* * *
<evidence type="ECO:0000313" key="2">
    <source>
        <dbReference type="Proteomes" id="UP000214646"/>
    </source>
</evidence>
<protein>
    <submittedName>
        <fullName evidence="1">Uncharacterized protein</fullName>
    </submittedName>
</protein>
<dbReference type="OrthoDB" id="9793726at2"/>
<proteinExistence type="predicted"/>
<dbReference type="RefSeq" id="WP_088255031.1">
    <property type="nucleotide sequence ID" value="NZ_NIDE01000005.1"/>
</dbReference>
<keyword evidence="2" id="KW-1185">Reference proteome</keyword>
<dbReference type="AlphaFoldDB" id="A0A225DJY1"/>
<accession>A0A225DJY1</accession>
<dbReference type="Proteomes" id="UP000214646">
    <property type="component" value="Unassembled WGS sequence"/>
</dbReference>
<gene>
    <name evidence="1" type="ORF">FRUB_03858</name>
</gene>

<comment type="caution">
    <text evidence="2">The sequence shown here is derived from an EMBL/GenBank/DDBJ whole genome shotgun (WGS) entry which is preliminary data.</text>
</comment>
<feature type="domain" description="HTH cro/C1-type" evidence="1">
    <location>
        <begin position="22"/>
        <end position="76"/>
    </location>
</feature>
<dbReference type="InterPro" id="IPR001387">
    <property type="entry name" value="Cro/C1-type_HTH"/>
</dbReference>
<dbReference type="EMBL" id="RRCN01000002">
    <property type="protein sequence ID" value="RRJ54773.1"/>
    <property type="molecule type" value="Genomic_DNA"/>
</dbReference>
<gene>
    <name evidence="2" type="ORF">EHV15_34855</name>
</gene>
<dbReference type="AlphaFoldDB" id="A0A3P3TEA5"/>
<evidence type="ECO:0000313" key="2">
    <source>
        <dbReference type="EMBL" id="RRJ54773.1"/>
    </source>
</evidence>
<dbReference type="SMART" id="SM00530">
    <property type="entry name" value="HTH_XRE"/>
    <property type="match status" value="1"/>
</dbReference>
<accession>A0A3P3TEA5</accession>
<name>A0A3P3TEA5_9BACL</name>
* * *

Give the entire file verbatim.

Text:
<evidence type="ECO:0000313" key="2">
    <source>
        <dbReference type="Proteomes" id="UP000214646"/>
    </source>
</evidence>
<protein>
    <submittedName>
        <fullName evidence="1">Uncharacterized protein</fullName>
    </submittedName>
</protein>
<dbReference type="OrthoDB" id="9793726at2"/>
<proteinExistence type="predicted"/>
<dbReference type="RefSeq" id="WP_088255031.1">
    <property type="nucleotide sequence ID" value="NZ_NIDE01000005.1"/>
</dbReference>
<keyword evidence="2" id="KW-1185">Reference proteome</keyword>
<dbReference type="AlphaFoldDB" id="A0A225DJY1"/>
<accession>A0A225DJY1</accession>
<dbReference type="Proteomes" id="UP000214646">
    <property type="component" value="Unassembled WGS sequence"/>
</dbReference>
<gene>
    <name evidence="1" type="ORF">FRUB_03858</name>
</gene>

<comment type="caution">
    <text evidence="2">The sequence shown here is derived from an EMBL/GenBank/DDBJ whole genome shotgun (WGS) entry which is preliminary data.</text>
</comment>
<feature type="domain" description="HTH cro/C1-type" evidence="1">
    <location>
        <begin position="22"/>
        <end position="76"/>
    </location>
</feature>
<dbReference type="InterPro" id="IPR001387">
    <property type="entry name" value="Cro/C1-type_HTH"/>
</dbReference>
<dbReference type="EMBL" id="RRCN01000002">
    <property type="protein sequence ID" value="RRJ54773.1"/>
    <property type="molecule type" value="Genomic_DNA"/>
</dbReference>
<gene>
    <name evidence="2" type="ORF">EHV15_34855</name>
</gene>
<dbReference type="AlphaFoldDB" id="A0A3P3TEA5"/>
<evidence type="ECO:0000313" key="2">
    <source>
        <dbReference type="EMBL" id="RRJ54773.1"/>
    </source>
</evidence>
<dbReference type="SMART" id="SM00530">
    <property type="entry name" value="HTH_XRE"/>
    <property type="match status" value="1"/>
</dbReference>
<accession>A0A3P3TEA5</accession>
<name>A0A3P3TEA5_9BACL</name>